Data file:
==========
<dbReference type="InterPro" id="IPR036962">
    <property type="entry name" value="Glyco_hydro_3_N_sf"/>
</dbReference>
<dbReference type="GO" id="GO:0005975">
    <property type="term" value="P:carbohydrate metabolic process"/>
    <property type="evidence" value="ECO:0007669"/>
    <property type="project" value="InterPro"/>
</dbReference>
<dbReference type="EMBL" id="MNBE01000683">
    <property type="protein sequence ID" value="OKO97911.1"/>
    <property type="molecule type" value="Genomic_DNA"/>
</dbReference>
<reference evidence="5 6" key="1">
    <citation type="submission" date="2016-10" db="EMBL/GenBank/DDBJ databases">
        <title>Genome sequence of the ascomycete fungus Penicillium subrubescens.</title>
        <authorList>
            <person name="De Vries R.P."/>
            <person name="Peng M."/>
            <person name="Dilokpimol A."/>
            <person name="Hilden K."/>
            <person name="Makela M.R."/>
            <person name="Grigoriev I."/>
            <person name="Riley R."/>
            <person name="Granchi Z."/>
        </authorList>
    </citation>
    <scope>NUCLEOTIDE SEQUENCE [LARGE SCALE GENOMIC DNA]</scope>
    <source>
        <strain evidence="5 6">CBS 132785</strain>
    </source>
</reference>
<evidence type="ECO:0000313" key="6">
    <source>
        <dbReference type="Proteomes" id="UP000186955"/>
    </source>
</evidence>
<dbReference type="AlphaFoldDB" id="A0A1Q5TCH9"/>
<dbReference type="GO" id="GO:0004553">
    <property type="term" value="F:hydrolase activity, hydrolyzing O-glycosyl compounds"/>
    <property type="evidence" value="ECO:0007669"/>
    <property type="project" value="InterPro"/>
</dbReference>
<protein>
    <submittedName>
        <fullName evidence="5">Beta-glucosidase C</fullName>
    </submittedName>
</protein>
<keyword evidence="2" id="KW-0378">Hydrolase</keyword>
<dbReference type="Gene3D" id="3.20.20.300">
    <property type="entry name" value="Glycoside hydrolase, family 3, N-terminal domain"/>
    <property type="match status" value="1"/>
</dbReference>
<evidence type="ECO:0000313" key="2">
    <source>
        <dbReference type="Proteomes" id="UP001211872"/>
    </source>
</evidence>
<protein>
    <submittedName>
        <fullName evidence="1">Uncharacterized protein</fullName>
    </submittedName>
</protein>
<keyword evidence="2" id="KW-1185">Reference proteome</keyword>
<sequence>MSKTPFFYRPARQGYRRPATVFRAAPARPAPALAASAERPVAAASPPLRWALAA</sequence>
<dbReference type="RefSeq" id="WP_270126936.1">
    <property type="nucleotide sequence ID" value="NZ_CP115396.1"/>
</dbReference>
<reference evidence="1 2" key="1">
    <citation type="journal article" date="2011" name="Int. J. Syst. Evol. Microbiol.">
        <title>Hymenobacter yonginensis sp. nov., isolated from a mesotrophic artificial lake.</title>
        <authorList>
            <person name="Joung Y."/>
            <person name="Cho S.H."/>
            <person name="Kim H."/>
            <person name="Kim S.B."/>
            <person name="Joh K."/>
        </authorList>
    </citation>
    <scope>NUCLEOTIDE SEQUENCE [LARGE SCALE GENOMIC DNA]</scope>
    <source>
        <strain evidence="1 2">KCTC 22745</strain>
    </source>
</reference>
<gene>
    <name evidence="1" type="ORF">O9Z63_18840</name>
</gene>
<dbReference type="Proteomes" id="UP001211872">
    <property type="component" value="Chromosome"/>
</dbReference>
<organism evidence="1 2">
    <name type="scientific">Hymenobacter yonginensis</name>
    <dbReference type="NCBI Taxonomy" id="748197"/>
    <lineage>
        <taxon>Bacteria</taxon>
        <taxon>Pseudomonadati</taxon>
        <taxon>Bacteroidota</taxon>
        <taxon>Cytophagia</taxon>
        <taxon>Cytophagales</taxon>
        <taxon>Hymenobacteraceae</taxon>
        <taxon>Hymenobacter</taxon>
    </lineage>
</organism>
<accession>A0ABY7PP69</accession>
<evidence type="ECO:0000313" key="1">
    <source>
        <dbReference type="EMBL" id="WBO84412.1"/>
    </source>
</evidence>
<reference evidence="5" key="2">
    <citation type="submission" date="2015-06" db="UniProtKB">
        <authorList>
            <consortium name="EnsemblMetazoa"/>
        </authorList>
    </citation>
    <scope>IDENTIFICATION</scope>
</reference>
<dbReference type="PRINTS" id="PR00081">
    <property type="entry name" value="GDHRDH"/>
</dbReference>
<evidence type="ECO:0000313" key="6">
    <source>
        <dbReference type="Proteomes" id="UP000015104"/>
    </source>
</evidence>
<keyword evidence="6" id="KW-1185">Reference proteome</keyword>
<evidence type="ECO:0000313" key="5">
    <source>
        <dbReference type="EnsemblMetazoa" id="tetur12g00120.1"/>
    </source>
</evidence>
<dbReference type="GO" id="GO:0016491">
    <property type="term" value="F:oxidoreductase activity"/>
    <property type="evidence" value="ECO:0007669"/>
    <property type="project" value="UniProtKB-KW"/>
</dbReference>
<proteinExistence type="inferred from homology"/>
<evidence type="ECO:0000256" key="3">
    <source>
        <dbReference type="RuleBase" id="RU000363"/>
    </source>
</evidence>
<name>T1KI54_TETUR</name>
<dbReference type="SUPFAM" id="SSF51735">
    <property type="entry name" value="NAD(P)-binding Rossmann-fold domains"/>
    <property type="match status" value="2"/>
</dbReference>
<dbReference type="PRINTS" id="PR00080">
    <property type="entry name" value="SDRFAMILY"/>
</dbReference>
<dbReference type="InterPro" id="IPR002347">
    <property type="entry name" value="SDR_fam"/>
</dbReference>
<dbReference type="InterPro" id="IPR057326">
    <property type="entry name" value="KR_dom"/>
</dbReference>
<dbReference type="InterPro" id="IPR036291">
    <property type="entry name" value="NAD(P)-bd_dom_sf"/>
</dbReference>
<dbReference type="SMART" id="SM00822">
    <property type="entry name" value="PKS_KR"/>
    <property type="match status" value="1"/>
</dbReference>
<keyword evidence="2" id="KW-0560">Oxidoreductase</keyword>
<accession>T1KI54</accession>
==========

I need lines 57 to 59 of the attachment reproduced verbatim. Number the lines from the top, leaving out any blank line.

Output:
</evidence>
<protein>
    <submittedName>